To determine whether the absence of NPC1 also leads to increased retention with polymeric nanoparticles, we tested polystyrene nanoparticles of different sizes and charges. We found a moderate increase in retention and perinuclear distribution with positively and negatively charged particles at sizes of 100 or 200 nm in NPC1 −/− cells whereas negatively charged particles 20 nm in size (known to use caveolae mediated pathway31) showed similar retention when compared to wild type cells (Fig S8d). We found that dextran, a marker for macropinocytosis, shows increased retention in KO cells as compared to markers of caveolae or clathrin-dependent endocytosis (data not shown). Thus, 20 nm particles that can access 80 nm caveolae5,31 due their smaller size are able to be retained inside both cell types (NPC1 −/− and NPC1 +/+) when compared to larger particles that may only utilize macropinocytosis to gain entry. It is possible that macropinosomes directly fuse with NPC1 positive late endosomes and are recycled to the extracellular milieu, in the absence of which the cargo remains diverted to the endolysosomal system. It is believed that in the case of certain types of cargo, NPC1 independent recycling allows for partial escape from the endo-lysosomal system30. This may not be the case with longer chain lipids that require interaction with NPC1 for cellular exit30. This may be the reason for the major retention of LNPs as compared to polystyrene nanoparticles.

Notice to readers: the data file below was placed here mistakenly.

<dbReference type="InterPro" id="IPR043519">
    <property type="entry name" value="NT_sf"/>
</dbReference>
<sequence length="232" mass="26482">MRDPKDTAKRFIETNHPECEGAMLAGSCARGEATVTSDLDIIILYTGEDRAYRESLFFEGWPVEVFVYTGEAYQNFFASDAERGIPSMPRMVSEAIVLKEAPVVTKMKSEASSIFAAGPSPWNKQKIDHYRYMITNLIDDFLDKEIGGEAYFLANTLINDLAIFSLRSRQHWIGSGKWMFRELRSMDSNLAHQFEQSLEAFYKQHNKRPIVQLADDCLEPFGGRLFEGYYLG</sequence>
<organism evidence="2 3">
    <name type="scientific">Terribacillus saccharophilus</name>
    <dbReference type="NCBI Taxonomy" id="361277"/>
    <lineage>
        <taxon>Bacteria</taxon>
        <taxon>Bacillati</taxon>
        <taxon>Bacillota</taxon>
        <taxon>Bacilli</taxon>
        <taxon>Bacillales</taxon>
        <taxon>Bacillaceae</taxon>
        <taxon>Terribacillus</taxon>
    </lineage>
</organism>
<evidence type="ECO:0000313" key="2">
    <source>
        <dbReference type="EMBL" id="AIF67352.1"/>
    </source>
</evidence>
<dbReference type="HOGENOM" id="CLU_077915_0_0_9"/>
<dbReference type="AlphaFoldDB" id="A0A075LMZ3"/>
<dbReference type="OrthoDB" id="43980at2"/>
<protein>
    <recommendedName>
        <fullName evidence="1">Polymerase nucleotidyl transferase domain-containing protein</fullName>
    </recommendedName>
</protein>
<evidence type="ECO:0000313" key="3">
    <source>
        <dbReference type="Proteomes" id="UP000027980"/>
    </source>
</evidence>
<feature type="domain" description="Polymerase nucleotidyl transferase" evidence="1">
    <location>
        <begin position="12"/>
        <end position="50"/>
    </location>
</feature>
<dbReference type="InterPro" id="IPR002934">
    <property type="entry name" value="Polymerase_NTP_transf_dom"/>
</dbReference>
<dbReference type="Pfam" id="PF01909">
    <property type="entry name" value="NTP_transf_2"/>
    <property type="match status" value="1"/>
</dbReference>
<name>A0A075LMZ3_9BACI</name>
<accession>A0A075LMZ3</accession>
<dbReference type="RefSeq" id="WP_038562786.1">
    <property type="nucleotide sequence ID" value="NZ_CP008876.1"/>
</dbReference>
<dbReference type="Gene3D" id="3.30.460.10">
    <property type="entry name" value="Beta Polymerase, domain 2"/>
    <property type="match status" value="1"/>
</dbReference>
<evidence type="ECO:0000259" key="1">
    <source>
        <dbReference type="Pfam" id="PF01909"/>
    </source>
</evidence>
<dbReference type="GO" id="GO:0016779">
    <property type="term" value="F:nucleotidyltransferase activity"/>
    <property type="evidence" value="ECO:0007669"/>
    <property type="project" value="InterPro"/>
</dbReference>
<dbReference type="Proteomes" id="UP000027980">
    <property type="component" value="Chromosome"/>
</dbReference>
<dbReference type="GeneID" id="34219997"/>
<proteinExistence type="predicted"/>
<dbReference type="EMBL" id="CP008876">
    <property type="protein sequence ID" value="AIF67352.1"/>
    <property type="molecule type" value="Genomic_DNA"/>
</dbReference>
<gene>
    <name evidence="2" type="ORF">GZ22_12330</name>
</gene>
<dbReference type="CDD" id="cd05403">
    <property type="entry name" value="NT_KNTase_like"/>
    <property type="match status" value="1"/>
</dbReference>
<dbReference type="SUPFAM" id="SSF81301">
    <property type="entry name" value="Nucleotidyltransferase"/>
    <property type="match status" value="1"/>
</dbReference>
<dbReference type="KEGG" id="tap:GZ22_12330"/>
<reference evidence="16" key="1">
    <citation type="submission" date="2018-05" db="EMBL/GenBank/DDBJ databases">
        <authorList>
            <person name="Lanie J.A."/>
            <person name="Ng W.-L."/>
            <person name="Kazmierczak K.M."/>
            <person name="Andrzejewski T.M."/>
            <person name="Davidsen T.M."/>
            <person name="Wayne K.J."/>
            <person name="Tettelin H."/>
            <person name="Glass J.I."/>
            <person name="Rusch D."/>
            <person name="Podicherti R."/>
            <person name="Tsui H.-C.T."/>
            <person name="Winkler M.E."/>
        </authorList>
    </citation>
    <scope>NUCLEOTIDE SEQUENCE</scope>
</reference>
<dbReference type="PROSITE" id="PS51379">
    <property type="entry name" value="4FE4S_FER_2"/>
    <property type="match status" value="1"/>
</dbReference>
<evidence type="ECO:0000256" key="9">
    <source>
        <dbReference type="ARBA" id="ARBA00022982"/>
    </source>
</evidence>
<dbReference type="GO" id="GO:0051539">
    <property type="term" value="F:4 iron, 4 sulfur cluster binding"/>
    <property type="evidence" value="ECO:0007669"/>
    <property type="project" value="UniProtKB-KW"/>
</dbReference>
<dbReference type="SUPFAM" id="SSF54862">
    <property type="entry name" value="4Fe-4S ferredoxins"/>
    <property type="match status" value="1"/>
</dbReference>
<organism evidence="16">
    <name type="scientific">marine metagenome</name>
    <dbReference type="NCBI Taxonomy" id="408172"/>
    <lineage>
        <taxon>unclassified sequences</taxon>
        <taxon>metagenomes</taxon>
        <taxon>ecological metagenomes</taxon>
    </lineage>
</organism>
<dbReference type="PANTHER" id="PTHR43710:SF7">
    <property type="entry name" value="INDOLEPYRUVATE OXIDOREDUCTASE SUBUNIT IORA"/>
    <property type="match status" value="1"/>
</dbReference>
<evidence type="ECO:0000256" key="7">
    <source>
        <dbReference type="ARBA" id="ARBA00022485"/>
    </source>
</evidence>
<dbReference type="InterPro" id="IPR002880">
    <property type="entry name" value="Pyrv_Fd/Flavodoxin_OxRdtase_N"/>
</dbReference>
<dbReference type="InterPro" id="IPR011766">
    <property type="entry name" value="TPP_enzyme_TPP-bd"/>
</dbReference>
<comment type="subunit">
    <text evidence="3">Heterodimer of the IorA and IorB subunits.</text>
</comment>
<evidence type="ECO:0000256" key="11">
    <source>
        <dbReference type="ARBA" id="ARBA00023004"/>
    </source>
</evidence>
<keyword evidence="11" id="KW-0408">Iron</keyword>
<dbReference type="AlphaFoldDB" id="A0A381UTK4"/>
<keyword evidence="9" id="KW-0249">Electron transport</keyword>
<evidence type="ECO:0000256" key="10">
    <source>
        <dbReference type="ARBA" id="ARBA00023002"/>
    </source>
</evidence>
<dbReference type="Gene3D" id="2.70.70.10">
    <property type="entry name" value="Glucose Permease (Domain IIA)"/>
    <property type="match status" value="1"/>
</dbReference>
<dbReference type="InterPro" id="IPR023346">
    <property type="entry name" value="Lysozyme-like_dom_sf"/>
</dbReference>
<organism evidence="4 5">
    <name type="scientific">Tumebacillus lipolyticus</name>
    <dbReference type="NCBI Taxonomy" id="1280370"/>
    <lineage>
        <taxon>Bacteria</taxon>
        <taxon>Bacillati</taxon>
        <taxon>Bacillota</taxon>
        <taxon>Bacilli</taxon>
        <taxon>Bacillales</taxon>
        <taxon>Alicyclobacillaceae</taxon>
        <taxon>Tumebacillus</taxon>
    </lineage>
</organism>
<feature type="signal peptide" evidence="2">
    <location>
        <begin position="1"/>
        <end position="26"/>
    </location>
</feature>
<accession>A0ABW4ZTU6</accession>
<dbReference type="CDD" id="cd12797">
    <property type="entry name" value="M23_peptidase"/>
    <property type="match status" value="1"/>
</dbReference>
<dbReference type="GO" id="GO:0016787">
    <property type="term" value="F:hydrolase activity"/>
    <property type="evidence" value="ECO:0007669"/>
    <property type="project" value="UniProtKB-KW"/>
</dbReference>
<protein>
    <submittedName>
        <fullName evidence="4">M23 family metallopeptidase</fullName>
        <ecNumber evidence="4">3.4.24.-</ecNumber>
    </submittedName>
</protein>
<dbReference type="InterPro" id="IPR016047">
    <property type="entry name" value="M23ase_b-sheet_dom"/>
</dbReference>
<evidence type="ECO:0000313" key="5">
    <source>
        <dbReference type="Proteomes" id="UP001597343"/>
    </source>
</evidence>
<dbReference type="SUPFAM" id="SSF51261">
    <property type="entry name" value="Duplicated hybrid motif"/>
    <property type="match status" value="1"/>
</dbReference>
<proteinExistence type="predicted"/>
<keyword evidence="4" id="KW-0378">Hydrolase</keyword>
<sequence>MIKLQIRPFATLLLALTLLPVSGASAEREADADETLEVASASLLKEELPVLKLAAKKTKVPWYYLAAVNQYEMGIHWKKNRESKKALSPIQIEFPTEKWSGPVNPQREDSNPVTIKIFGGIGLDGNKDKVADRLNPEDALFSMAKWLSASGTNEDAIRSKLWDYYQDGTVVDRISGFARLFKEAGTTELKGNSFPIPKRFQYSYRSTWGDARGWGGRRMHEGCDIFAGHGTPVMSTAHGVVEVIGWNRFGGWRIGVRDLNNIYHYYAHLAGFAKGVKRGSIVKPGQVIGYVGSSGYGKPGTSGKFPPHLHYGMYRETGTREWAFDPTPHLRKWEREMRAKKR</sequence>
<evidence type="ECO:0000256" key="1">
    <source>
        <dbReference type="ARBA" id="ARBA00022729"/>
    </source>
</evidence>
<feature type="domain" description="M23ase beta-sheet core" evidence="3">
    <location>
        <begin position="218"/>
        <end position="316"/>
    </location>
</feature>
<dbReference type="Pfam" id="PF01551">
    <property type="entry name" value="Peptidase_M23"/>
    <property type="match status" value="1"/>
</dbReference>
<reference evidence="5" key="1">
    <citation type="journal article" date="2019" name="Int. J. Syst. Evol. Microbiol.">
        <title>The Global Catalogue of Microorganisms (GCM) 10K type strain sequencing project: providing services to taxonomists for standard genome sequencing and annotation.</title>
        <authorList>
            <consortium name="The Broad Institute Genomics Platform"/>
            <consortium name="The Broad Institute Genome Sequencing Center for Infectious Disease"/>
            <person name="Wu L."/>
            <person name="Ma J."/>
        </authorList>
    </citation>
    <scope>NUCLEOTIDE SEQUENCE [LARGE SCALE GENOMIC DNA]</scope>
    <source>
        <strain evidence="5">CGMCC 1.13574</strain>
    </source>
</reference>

We hypothesized that enhanced cellular retention could translate to improved gene silencing. LNPs containing β-integrin siRNA were added to either NPC1+/+ or NPC1−/− MEFs at different concentrations. A substantial improvement in LNP potency was observed in NPC1−/− cells in comparison to wild type cells (Fig 4e). The IC50 of 1.5 nM in NPC1 deficient cells was roughly 10 times lower than in wild type MEFs, and the improved potency was seen across all LNP doses tested (Fig 4e). To further measure cellular retention and siRNA efficacy, NPC1+/+ and NPC1−/− MEFs (stably transfected with GFP) were treated with LNPs containing GFP siRNA (siAF647-GFP); high-throughput microscopy was used to simultaneously measure cellular retention and GFP fluorescence 72 hrs post incubation in both cell types. Enhanced cellular retention of siAF647-GFP and a decrease in normalized GFP fluorescence in NPC1 −/− compared to that in NPC1+/+ cells were observed confirming our previous results (Fig S9a-c). Next, we utilized siRNA against NPC1 to experimentally lower NPC1 protein levels in wild type cells and a 60% reduction in protein level was achieved (Fig S9d-e). A 4-fold increase in LNP efficacy was observed in wild type cells treated with NPC1 siRNA when compared to the luciferase control (Fig S9f). Although this LNP efficacy is lower than what is achieved in NPC1−/− cells, 40% NPC1 protein still remains in NPC1+/+ cells treated with siNPC1 and this amount may still sufficient to recycle some LNPs, albeit at a less efficient rate. The use of lipids for transfection of NPC1 siRNA may alter intracellular trafficking or recycling and further explain why these effects were partial with siRNA knockdown versus the effect seen in complete NPC1−/− MEFs.